Wednesday, April 18, 2012

Reg Calvert and Johnny Washington

Pete Clemons - 

Remembering Reg Calvert and his
60's School of Rock

Article for the Coventry Telegraph.

And below that -
Johnny Washington

Remembering Reg and his 60s School of Rock; MUSIC impresario Reg Calvert was a key figure on the sixties music scene, managing bands which packed out local dance halls and who all lived and practiced at his mansion in Rugby. Rock fan and regular Telegraph contributor Pete Clemons looks back at Reg's heyday and tragic end to his life. YOUR nostalgia.

TOWARDS the end of 2011 I was given the opportunity, by Pete Chambers, to go and see a play called Reg that was being held at the Nuneaton Arts Centre. In fact it was two stories. The first was about Reg's younger life. The other was about a more tumultuous period that led to his death in 1966.

The Reg in question was Reg Calvert, one of the great characters of the sixties music scene. And Pete has long predicted that sooner or later his life would one day be made into a stage play or film. The plays, written by Reg's daughter Susan Moore, have certainly left a lasting impression on me.

In his heyday Reg was manager of groups and solo singers. None of them were, at that time, anywhere near household names yet Reg managed to pack out local dance halls. Almost all of Reg Calvert's bands and artists lived at his mansion in Clifton Hall in Rugby which he bought when he moved to the Midlands from Southampton in the early 1960s. They all practised every day in order to reach Reg's incredible high standards. In return he paid them a basic wage with all accommodation and food being part of the contract. Reg had various dance halls round the Midlands which he ran personally. All his own bands appeared in them which meant that he made 100 per cent profit apart from what he spent on food and travel.

His acts included Danny Storm and the Strollers, Buddy Britten and the Regents, Glen Dale, Robbie Hood and his Merry Men, Johnny Washington and Screaming Lord Sutch. And from these acts would morph the likes of The Fortunes, The Liberators and Pinkertons Assorted Colours.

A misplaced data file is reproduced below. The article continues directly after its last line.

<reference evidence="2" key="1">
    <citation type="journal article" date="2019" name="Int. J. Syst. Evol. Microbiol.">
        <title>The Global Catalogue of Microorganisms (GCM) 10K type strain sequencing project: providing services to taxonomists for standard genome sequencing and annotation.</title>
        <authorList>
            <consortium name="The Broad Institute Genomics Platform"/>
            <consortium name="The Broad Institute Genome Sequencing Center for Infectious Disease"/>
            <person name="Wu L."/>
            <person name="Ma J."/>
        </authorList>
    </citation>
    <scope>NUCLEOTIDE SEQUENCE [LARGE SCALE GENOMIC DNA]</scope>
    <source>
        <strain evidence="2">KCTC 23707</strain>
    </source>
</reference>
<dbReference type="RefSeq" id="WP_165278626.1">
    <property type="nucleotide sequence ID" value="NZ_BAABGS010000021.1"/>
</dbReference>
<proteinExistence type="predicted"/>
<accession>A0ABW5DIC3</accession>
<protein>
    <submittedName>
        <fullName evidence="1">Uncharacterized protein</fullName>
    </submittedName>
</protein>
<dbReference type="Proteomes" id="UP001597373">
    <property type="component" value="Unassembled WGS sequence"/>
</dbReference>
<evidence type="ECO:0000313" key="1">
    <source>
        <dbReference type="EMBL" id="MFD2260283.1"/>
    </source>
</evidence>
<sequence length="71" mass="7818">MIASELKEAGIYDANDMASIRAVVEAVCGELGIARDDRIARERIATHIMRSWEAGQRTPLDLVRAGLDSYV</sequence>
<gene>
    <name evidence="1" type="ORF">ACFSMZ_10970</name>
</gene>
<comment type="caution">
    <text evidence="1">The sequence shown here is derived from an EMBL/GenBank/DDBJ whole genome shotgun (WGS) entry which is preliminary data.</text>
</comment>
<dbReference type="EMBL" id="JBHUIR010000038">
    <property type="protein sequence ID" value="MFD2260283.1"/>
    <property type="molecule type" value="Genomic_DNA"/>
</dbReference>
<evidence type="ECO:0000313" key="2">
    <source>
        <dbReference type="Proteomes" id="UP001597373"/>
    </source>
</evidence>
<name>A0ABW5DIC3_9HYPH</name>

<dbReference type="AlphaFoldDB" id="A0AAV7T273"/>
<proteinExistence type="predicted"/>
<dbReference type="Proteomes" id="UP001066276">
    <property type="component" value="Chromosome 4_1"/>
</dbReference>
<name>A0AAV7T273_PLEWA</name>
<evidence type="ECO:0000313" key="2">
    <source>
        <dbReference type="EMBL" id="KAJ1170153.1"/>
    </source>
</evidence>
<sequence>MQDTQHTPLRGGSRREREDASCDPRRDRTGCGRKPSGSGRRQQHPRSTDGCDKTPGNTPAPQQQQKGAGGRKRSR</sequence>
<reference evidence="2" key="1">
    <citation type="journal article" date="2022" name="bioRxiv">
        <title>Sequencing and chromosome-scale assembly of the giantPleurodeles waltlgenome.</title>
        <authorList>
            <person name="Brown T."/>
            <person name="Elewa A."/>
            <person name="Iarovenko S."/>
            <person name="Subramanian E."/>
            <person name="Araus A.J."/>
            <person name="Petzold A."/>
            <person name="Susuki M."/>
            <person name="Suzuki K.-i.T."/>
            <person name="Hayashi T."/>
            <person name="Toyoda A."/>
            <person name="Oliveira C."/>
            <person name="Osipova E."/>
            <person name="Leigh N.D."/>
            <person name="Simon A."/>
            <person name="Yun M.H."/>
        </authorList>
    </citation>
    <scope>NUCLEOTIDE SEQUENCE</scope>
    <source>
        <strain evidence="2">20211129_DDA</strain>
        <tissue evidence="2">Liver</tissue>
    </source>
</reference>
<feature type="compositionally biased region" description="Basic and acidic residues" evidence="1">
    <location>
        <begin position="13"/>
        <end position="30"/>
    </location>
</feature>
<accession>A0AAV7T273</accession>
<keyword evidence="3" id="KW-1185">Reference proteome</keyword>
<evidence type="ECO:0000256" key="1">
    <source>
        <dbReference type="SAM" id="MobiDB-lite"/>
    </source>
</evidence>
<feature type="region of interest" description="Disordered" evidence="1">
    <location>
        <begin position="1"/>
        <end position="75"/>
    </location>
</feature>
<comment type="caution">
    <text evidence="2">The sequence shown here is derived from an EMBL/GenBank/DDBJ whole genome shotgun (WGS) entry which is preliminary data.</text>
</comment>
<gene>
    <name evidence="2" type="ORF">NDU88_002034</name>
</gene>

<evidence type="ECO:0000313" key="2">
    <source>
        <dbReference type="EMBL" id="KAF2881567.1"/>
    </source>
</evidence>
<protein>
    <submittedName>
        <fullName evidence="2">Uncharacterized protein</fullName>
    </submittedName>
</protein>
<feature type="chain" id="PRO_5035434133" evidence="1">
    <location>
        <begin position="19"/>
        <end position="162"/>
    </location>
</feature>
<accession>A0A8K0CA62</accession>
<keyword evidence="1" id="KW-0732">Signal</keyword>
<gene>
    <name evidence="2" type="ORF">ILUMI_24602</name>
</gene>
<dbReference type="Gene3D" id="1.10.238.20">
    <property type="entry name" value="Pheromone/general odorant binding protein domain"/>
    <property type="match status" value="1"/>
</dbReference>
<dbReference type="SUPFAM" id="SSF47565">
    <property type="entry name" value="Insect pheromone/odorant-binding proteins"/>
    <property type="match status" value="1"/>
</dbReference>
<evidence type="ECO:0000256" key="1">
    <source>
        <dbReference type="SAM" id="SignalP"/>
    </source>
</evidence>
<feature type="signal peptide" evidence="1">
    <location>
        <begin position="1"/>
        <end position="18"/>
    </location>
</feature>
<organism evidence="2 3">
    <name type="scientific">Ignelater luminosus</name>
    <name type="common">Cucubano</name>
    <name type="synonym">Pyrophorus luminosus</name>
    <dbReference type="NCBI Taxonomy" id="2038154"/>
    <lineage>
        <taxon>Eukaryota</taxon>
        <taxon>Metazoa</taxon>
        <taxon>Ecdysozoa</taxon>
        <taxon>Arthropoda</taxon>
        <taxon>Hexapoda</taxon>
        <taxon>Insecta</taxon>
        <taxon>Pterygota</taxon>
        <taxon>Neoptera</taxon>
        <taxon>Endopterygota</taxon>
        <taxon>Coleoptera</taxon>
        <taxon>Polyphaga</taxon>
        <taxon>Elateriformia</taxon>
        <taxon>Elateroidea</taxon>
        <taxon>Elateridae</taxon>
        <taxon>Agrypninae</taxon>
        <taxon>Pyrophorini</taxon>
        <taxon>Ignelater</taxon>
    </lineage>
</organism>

Clifton Hall became known as The School of Rock. It had spacious gardens, recording rooms, a billiard and snooker room, a football pitch and a luxurious lounge in which to rest in. Everyone who stayed there had plenty of freedom. There was no set time for bed. If someone wanted to play drums or sing during the middle of the night then they were perfectly entitled to. After all there were no irate neighbours who would come knocking. To quote Reg - they were a world unto themselves. Despite all that freedom Reg was still a strict disciplinarian.

He had two rules. No alcohol and no girls would be brought back to the hall.

One of Reg's most popular ventures was his regular 'Teen Beat' nights held on Friday and Saturday evenings at the Co-op Hall in Nuneaton.

These were, of course, aimed at the over 18s but Reg was also very keen to entertain and not let down the under 18s who would not have been allowed into the late night dances. So at the same venue he ran Saturday clubs where the same performers would play to hoards of youngsters.

By 1964 offshore (or pirate) radio had arrived and Reg was eager to make inroads into it. He decided that, with the help of the Screaming Lord, a rival to Radio Caroline would make a great publicity stunt. So during May 1964 Radio Sutch was launched from Shivering Sands which was located on an observation fort in the River Thames estuary just outside the three mile limit. More and more of Reg's time was devoted to this new venture and by September the station was re christened as Radio City with shows not only being presented by himself and Lord Sutch but also his teenage daughters Candy and Susan.

Radio City was never going to be popular as the likes of Caroline or Radio 270 but it did have a sizeable audience in south east England and grew in monetary terms. In late 1965 merger talks had began between Radio's Caroline and City.

In preparation for the merger a transmitter was delivered to the fort. This had been funded by a director of Caroline, a certain Major Oliver Smedley. But suddenly the merger plans collapsed and Reg then began talks with Caroline's rival, Radio London. Arrangements were made to launch a new station from the fort.

Major Smedley was angered by this new deal. On the night of 19th/20th June 1966 he sent a gang of dockers to take control of the fort in order to use the transmitter, that apparently did not even work, as part of a bargaining tool so he could get in on the action.

The following evening, 21st June, saw Reg visit Smedley's house to try to resolve the situation. During an altercation Reg was shot dead. Smedley was charged with murder but later acquitted on the grounds of self defence.

The tragedy signalled the beginning of the end for British offshore radio as the killing spurred the government into legislative action. It was also overshadowed by England's success in a certain football competition held that year.

Despite the tragic outcome the story I find Reg's life is incredibly fascinating.

And I have only touched on parts of it here. I really hope that Susan's stage plays get to the wider audience that the tale so richly deserves.